Another trend we see is that some pharmaceutical companies seem to be shifting trials to even lower-cost emerging markets, where quality is certainly improving. Will Belgium be able to retain its strong clinical research position in the coming years?
Belgium has to be extremely vigilant with regard to developments on a global level, otherwise we would risk underestimating the competition and lag behind. On the other hand, if we are successfully able to maintain or enhance our excellence, in terms of research centres and hospitals, we will certainly have a long and bright future ahead.
Similarly, I believe that investigators are generally concerned with solid science and good compounds. It is therefore imperative to retain our high academic standards and research centres in order to remain attractive as a destination for clinical research.
Some have expressed concern with regards to the new EU proposal for clinical trials which is set to erode Belgium’s competitive advantage, while others are not so concerned. What is your view on this and how do you think it will affect your operations?
Since we conduct trials all over Europe, we are well acquainted with the relevant authorities that overlook the clinical trial environment. Although Belgium is well reputed for its rapid approval processes in clinical trials, another advantage it has is the widespread availability of regulatory and operational expertise that can provide guidance. As such, my primary concern is that the Belgian agency will become the member of reference due to its reputation which may lead to an overloading burden of responsibility.
On the other hand, in terms of approval duration, the aim of the new CTA is to level the playing field for all member states to around thirty days’ time. As a European, I think this is a significant step forward for the EU since many people viewed it as complex due to the myriad of different authorities and procedures. As a Belgian, I simply hope that our agencies are not overloaded with advisory requests.
Could you tell us more about Aepodia’s internationalization strategy and what are its plans for the future?
We do provide scientific support for clinical trials in the United-States and Singapore. However, we have not yet entered those markets operationally.
In terms of our future development, we see a clear demand for a full range of services from our clients with an increased scope of activities, going beyond scientific advice and operational support. We certainly aim to fulfil these requests and provide wide-ranging services to them by expanding the diversity of the offering we provide rather than outsourcing them for instance.
Geographically speaking, our central location in Belgium allows us to provide support activities within continental Europe. On the other hand, the US market is very competitive from an operational perspective. Since we have extensive experience with the US Food and Drug Administration, Aepodia will undoubtedly continue to support clinical trial activities in the US, but from a scientific perspective. Yet in the short term, I do not believe that we will be extending our operational capabilities there.
By contrast China poses an array of opportunities. For instance, we have already been approached to provide consulting, support and recommendation services for phase I units there. These are opportunities that we will definitely be exploring in the future.
What has been the biggest shift you have seen in the industry since you began your career?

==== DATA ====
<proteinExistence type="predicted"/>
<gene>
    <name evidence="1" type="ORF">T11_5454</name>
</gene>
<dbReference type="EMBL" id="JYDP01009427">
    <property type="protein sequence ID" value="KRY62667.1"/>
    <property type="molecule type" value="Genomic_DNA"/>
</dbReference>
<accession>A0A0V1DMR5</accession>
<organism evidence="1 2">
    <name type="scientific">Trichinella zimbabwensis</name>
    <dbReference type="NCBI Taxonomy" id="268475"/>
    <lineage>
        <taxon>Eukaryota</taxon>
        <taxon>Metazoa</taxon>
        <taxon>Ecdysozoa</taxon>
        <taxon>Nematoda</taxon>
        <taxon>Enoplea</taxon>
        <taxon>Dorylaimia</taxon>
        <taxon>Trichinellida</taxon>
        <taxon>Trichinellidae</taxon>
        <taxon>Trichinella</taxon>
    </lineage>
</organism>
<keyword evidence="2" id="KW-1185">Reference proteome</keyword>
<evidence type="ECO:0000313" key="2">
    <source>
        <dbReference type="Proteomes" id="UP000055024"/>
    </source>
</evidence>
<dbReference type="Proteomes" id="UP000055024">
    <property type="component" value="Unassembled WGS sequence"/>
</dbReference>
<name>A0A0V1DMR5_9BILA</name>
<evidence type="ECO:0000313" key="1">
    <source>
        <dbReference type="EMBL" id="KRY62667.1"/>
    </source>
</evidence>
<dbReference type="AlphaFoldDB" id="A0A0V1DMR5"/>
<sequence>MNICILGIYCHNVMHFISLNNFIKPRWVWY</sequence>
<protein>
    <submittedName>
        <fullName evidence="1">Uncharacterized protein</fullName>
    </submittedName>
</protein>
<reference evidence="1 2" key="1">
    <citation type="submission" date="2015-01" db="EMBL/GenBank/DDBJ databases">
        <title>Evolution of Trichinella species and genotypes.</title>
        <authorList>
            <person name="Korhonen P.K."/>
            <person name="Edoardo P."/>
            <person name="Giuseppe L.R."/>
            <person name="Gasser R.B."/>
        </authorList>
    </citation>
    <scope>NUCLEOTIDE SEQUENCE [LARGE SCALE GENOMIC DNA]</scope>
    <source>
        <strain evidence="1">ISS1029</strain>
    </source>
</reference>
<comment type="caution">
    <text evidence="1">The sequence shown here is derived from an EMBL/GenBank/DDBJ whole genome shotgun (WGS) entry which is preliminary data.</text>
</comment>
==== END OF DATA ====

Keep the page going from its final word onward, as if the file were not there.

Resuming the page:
Besides the dramatic change in the amount of outsourcing activities, I have seen two major changes in the industry. First is the externalization of competencies within the pharmaceutical industry which were previously very much centralized. Second is the sharp increase of in-licensing activities among companies that have common intentions, goals or areas of interest.
The core asset of any service provider is its human capital. In that respect, how do you attract and retain the best talent?
In order to keep talent on board, it is essential to keep them motivated and provide them with sufficient feedback. In that context, I believe that our employees are extremely motivated to continue building what we have started here.
I also believe that people have to be passionate and proud of what they do. That is why we seek people that are able to stand before the mirror every day and believe in what they do.
How would you describe the culture of the company?
I think the most important trait is good ethics and to be respectful toward each other. In our company culture, each and every voice is significant. We have a great team here, which can bring great ideas to the organization and we show our appreciation for this by listening to them.
I strongly believe that in order to be successful, the best formula is to offer great expertise. After all we are offering a complementary service to our clients. That is, clients in general have a better understanding of the compound or device they are developing. Hence, our contribution to the process is to apply the appropriate ingredients to maximize the chances of obtaining informative data in the interest of the patient and customer.
In conclusion, where would you like to take Aepodia in to following 2 to 3 years and what goals would you like to realize?
Our aim is to continue and develop our expertise in terms of providing added value for decision making process of pharmaceutical and medical device companies.
In three years’ time, our objective is to provide our clients with a comprehensive range of services including data management, pharmacovigilance, among others, to boost our clients’ efficiency while lowering their costs. Likewise, we aim to further develop our credibility in terms of the quality of services we offer today.